I remember standing on the northwest corner of Piermont Avenue and River Vale Road, looking towards the northwest and seeing about 200 acres of corn planted on the Kessler property by Bill Handwerg. Now the same space is the 27 hole golf course.
I remember Mrs. Fischer, who owned all the property at the end of New
Street, having her house flooded out almost every spring. It was all the
way down by the river so it was in constant jeopardy. She had the place
moved closer to New Street, which was much safer, but then constructed
another place just at the end of New Street. This area was probably the
best fishing spot along the river. It sure was my favorite.
I remember the big gun fight on Beck Place on New Year’s Day 1950. A
friend who grew up with us probably had too much to drink and started shooting
up the neighborhood and then did battle with the many police that came
to quell the action. Our friend, John, was shot and killed by a local policeman.
Many, many shots were fired, but John was the only one that was injured.
It was a very sad thing for the entire town.
I remember, during World War II, waiting for the Thursday edition of
the Westwood News to come out so we could see if any of the local military
people were going to be listed on the front page as killed or missing in
action. In such a close knit area as Pascack Valley, most people knew each
other and all were affected by any of these grim announcements.
For many years, the River Vale kids went to either Park Ridge or Westwood
High school. I can remember in Westwood High School, as being referred
to as one of the River Vale “hicks”. As far as I can remember, we didn’t
mind that label either, probably had some truth in it…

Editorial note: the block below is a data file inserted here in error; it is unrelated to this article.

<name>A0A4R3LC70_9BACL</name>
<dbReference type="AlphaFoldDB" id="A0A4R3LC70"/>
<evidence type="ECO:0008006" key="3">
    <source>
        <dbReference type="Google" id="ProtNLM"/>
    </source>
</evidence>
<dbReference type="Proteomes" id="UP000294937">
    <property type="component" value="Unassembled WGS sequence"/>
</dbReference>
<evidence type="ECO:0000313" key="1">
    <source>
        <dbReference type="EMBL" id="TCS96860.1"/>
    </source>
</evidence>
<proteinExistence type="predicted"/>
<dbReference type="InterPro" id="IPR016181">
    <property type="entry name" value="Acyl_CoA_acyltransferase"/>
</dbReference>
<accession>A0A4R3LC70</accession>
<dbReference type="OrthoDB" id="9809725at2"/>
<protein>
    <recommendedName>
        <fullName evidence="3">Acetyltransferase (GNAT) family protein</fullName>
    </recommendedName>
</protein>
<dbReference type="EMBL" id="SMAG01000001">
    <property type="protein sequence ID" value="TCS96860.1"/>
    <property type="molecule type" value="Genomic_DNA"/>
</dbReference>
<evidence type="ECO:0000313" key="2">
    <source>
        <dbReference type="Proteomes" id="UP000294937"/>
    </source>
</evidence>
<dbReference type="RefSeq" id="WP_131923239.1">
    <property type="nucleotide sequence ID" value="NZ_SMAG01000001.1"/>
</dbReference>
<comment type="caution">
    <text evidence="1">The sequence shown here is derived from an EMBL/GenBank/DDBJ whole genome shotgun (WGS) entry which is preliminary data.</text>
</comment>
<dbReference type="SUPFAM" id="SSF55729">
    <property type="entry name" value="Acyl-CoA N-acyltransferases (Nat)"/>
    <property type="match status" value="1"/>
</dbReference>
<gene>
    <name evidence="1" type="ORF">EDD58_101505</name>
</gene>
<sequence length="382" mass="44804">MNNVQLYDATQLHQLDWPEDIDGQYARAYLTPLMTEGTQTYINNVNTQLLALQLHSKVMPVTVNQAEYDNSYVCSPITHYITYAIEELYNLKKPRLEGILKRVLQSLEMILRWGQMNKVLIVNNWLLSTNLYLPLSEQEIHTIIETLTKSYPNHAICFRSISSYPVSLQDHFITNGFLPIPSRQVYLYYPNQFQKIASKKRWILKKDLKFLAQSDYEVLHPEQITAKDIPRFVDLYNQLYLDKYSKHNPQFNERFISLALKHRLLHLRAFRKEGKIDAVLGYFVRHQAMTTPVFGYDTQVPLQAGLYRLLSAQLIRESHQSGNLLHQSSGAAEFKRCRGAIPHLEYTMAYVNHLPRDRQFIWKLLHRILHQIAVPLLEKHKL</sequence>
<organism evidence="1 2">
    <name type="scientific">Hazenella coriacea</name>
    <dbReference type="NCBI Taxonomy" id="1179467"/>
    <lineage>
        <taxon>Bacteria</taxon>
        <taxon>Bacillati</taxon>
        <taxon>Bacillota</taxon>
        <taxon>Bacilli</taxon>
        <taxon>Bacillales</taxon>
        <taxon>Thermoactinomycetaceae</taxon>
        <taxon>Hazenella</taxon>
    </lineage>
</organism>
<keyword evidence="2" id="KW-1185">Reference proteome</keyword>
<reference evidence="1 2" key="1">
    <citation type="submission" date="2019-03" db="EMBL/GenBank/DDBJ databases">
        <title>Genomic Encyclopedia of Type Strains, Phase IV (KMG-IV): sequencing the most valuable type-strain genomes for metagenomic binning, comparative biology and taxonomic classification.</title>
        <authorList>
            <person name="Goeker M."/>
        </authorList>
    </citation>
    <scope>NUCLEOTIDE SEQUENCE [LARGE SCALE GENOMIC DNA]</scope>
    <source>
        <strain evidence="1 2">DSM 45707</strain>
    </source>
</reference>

I remember the Hill Bus number 12 that would go through our town coming
in from Harrington Park and travelling all the way up River Vale Road to
Piermont Avenue and then turning left to Westwood. This bus came only once
an hour and if you missed it, you walked to Westwood. For a short time
during the war this service was cut to every two hours, but this didn’t
last for long. This bus was our main connection to the “outside world.”
Dumps. I remember dumps! Every house had a household dump pile on its
grounds somewhere. In the summer months when suffering from extreme boredom,
we would tour our section of town and see what valuable things that we
could find in other people’s dump pile. A great find would be a certain
baby carriage that had removable wheels. I would take these treasures home
and make a coaster car which would keep me occupied for several days.
There was a fellow named Merritt Dean, from Harrington Park, who had
a pretty good size truck. With this truck he would take the job of cleaning
out people’s houses as they were getting ready to sell them, or clean out
a store that was to close. Merritt would then dump the whole thing in the
back yard of Mr. Hashagen to try and fill up the swamp that was there.
This was better than Christmas! We’d be in that dump pile for days until
we had examined each and every box, bag or dresser drawer that found its
During the war there were “scrap drives” where men from town who may
have had a truck would volunteer themselves and their truck to travel around
the town and pick up any metal that people would donate to the “war effort”.
All this metal was heaped into a big pile behind the firehouse. That was
our exclusive territory, at least so we figured. The pile sat there for
a couple of weeks so we had plenty of time to be sure that there was nothing
donated to that pile that would have been badly needed. I remember taking
many things home that I figured would have a better future with me. I used
some of that valuable stuff for trading material for several years after
that. We won the war anyway…
About the same time I remember that if we took an aluminum pot or anything
aluminum to the Pascack Movie Theater on Saturday afternoon all we had
to do was toss the aluminum article into a big pile in the lobby and we
got in to the movie for free. That was easy. All we would have to do is
go to one of our favorite dumps and pick up a pot and we had free passage
into the double feature (plus cartoons and a newsreel), saved us 11 cents!
I remember crawling through the drainage pile that came from the Pascack
Pool to get into the place at a greatly reduced rate. Saved 25 cents there,